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    Posted on Mar 31, 2014

    'Nuts' Magazine To Close As Sales Drop From 300,000 To 50,000 In 10 Years

    IPC Media is to close Nuts magazine, the weekly lads' mag that once sold more than 300,000 copies an issue.

    IPC Media is to close Nuts magazine, in the latest sign that weekly magazine publishing is struggling to make ends meet in an increasingly digital age.

    IPC Media

    The company confirmed to us today that 25 jobs are to be made redundant - a statutory 30-day consultation period is underway.

    Paul Williams, MD of IPC's Inspire division, says: "After 10 years at the top of its market, we have taken the difficult decision to propose the closure of Nuts and exit the young men’s lifestyle sector. IPC will provide impacted staff with all the support they need during the consultation process."

    Soon after it launched in 2004, Nuts magazine became a phenomenon, selling more than 300,000 copies a week. Along with its rival Zoo, it created an entirely new magazine sector - the weekly lads' mag, full of boobs, sporting trivia, gross-out pictures and terrible jokes.

    In the last half of 2013 it sold 53,000 copies an issue, a drop of 33 percent year on year. It wouldn't take that long at that rate of decline to get to 0.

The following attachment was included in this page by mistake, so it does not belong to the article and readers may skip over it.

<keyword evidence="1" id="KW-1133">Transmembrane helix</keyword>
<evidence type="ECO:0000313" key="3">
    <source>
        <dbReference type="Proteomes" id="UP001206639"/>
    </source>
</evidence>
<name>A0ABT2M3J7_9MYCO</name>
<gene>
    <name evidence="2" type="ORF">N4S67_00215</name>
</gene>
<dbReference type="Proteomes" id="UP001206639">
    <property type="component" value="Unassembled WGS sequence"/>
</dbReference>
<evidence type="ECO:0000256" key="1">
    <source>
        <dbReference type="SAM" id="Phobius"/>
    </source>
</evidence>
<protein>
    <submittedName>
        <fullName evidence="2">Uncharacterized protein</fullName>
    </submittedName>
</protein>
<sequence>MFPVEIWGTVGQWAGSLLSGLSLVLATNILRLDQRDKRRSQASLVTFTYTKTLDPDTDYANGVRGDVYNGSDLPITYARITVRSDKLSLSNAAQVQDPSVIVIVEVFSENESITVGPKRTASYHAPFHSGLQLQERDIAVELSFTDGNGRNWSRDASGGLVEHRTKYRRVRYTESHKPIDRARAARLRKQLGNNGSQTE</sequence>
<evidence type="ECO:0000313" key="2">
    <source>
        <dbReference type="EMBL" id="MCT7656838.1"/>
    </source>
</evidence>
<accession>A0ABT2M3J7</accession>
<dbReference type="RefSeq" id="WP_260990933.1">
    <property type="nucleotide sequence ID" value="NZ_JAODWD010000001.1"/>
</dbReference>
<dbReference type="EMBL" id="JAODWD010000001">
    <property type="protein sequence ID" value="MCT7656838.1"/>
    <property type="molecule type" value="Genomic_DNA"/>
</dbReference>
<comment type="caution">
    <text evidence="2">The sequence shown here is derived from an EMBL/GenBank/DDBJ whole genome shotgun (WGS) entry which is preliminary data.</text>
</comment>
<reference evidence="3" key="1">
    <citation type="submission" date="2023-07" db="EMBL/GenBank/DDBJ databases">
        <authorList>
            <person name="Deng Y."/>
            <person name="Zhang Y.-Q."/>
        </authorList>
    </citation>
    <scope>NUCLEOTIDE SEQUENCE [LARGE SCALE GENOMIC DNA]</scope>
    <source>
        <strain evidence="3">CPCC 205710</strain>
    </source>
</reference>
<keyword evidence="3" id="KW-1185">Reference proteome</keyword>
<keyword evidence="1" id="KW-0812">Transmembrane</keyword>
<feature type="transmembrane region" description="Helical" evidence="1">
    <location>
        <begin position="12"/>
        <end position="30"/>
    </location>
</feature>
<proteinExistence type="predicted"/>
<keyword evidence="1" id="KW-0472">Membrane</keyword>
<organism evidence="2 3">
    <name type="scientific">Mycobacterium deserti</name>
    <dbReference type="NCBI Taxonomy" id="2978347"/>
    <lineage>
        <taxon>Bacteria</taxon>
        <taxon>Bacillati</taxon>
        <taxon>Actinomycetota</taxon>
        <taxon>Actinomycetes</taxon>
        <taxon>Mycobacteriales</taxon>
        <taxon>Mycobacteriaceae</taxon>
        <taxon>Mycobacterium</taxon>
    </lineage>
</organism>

The magazine's decline and that of its rival, Zoo, has going on for years.

    Key dates on that timeline:

    - Facebook launched in 2004

    - Apple's iPhone (2007) and iPad (2010).

    - Internet advertising takes over from TV as biggest UK advertising segment in 2009.

    It's a completely different industry we have today compared to 10 years ago. Its target audience has become the social media generation - it's hard to think how a weekly magazine can stay relevant when people spend their time on Snapchat and Instagram.

    And when your stock-in-trade is high quality pictures of women not wearing very much, there's a whole internet full of that stuff out there. The magazine industry has always hoped that a professionally crafted bundle of stuff will be more popular than whatever is available out there for free.

    It's the same picture across the once-powerful teenage and young adult magazine sector.

    ABC / Via

    We're still finding out what youth-focused media looks like in the 21st century - but for young men, it doesn't look like a weekly magazine.

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